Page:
It’s easy to spot the latest trend in the tech industry. We’re moving away from desiring tech for tech sake – gone are the days when we were lusting after the latest Apple device because the design had been slightly tweaked and more pixels had miraculously been squeezed into the screen. What we want now is tech as a service that does something for us, integrates into our lifestyle and makes a difference to how we live.
The products which are available now that tie the financial service into a connected lifestyle are pretty limited – to say there’s scope for improvement would be an understatement. Yes, we can pay for things with our smartphones and watches and thanks to some third-party skills, we can now ask Alexa for stock market information – but these and features like them aren’t really connected; they don’t talk to our other devices or look at a bigger picture.
We’re moving towards an automated future, one where we won’t have to ask our devices to do things, they’ll pre-empt us. It’s an exciting concept to explore for those with their heads in the “cloud”. For the most part, these innovations are coming from open source developers and big tech companies, but not always. If Hive and Amazon can be pioneers in the connected space, why can’t financial service organisations?
It makes perfect sense. The finance sector is great at setting up partnerships for added value – from travel insurance to AA cover, we expect a few of these perks with our accounts. The lack of involvement with the IoT begs the question: why have banks not gotten into our homes?
Imagine a future where we could set life goals with our banks – whether that be for early retirement or to buy a boat – how interesting would it be if that bank helped change the world around us to help reach these goals? From putting the washing machine on during off peak hours for those Economy 7 customers, to turning the heating down a barely noticeable half a degree, these micro savings would soon add up. Utility companies are currently taking the lead here and we’re feeling the benefits of smart meters in our pockets, but having a long-term goal and a partner to help us achieve that would be a game changer.
Wouldn’t it be great if we could take the micro savings we’ve just made and invest in a portfolio of stocks and shares, one where we could ask our devices to keep us up-to-date with changes in the market and more importantly provide advice on how to react to them? (Let’s save the argument about responsibility in an AI era for another day.)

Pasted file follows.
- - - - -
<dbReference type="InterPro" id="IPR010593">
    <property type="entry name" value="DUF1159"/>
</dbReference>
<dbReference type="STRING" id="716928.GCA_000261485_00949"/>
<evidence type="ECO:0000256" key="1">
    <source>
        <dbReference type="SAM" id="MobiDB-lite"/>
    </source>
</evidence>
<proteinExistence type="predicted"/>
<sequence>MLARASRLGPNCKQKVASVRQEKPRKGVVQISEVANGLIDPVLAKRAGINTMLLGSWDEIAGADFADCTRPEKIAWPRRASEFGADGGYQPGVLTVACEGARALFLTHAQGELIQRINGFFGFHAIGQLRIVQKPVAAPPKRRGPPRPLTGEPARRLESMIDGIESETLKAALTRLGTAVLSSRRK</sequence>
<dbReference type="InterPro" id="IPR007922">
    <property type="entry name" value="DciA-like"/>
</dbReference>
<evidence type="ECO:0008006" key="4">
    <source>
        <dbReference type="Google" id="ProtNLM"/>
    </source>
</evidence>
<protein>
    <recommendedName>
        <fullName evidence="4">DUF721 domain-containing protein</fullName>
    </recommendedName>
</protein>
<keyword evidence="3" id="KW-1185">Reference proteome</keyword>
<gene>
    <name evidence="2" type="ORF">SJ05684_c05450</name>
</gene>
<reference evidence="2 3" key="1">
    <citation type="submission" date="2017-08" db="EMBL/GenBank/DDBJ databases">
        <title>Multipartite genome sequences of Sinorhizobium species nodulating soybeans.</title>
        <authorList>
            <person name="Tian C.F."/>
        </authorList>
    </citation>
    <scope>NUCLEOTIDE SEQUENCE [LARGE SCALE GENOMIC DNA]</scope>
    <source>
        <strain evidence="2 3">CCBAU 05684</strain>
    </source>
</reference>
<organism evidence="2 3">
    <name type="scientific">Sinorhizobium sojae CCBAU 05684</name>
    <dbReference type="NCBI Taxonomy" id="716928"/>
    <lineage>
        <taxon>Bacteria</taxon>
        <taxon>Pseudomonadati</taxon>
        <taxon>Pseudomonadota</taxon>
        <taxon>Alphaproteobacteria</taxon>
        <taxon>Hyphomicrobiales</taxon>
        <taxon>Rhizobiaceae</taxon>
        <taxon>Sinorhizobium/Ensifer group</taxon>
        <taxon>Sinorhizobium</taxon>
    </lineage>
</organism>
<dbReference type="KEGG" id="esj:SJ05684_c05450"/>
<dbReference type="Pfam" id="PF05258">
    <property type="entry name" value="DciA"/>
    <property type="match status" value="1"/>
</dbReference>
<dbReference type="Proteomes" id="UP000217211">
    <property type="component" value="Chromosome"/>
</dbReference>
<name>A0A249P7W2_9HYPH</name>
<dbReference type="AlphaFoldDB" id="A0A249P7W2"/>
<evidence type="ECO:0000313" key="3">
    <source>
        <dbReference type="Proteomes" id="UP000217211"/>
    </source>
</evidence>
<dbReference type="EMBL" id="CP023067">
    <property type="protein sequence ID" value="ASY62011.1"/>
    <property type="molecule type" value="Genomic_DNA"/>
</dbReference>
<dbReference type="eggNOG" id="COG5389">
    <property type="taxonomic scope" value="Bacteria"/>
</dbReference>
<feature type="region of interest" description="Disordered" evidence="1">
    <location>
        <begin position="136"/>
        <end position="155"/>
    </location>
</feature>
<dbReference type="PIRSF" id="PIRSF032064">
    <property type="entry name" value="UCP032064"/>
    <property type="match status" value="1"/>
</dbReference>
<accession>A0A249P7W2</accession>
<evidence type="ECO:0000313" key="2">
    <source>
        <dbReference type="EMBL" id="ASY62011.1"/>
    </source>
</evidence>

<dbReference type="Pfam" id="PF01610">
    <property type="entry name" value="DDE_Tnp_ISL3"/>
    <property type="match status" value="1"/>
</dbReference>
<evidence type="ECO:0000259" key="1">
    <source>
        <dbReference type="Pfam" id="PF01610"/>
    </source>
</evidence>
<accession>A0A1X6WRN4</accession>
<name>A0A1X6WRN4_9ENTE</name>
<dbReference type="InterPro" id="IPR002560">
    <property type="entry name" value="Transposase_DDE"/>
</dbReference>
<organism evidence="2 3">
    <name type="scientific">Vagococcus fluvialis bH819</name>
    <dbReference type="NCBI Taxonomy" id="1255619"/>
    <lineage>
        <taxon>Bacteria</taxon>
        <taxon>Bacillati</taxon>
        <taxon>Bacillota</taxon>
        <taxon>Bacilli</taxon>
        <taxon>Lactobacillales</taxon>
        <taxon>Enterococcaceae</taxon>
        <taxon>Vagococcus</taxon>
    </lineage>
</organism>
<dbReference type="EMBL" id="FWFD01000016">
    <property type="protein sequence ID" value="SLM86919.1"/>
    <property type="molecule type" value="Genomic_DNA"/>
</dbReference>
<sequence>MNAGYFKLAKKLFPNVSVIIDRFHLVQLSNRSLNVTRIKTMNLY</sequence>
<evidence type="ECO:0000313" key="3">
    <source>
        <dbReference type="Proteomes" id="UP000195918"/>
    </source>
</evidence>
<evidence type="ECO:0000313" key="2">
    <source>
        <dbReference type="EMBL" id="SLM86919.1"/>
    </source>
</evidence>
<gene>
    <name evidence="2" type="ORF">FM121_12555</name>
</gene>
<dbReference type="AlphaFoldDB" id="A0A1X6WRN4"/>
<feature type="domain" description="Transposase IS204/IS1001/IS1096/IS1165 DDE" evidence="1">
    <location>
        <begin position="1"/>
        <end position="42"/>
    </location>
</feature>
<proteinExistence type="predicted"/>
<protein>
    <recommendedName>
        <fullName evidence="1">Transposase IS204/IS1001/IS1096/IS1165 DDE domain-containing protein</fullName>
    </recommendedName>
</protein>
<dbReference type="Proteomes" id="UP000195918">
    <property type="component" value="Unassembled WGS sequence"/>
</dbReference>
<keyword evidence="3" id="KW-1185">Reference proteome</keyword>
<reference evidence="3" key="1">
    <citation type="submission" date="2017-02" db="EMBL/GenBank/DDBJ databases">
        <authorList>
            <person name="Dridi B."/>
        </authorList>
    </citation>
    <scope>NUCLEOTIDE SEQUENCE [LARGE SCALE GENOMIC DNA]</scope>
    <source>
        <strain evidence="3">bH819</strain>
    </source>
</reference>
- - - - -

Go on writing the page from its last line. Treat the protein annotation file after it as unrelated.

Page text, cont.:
And how about if our banks recognised the changing ways we work? The IoT allows more of us to work from home but still collaborate with the office, be that down the road or in another country. Having a bank that seamlessly integrated with our employer could mean we tell our house we’re on the clock and have work pay for the utilities we’re using during that time, we expense petrol to get to meetings, so why not the electricity we use whilst working from home? At the moment, innovation is happening all around us – someone’s bound to do these things at some point so why not a financial institution? Being the financial partner in our lives has got to be a million times better than being the financial provider.
So how might we go about achieving this utopia?
Take a positive approach to the big idea: It’s so easy to say ‘no’ to a new idea. It only takes one glance from someone senior in a meeting to kill a great thought dead before it’s had a chance to develop. If instead of saying ‘no’ to concepts, those you work with encouraged them, added to them and embraced them, innovation can flourish and “moon shots” become possible.
Take AXA Insurance, for example. The brand invited various parts of the company to workshops to try and figure out how to have more quality conversations with its customers. By working together, in a positive atmosphere, the team extracted valuable insights from a broad range of departments. This created a much richer strategy than a more traditional approach that utilises ‘relevant’ stakeholders as well as having the added benefit of allowing knowledge to be shared across the organisation.
Innovation is not invention: Once we know what we’re aiming for, we can look at solving the barriers that are getting in our way. We need to remember that innovation is defined as a new way to solve an existing problem so let’s look at things differently wherever we can. How could we utilise existing technology in different ways, be that fingerprint sensors or geolocation to address security concerns or having AI provide simple suggestions customers could action when it comes to their investments?
Build trust through transparency: Along with security comes gaining customers’ trust. We can build that by being transparent – showing them how their money is saved through regular, clear reports, highlighting how favourable for the environment this is or how beneficial it could be for the UK’s economy as it fuels more entrepreneurs.
As customers become smarter, so will their expectations. Now’s the time for financial institutions to stop apologising for past mistakes and start to look to the future.
Think about how much varied data is going out to servers and how much innovation could happen by approaching the IoT collaboratively. By making use of the technology available, feeding all this into the financial system, providing customers with a greater service, and approaching these benefits differently, you can make the most out of this digital (r)evolution.
Interested in hearing industry leaders discuss subjects like this and sharing their IoT use-cases? Attend the IoT Tech Expo World Series events with upcoming shows in Silicon Valley, London and Amsterdam to learn more.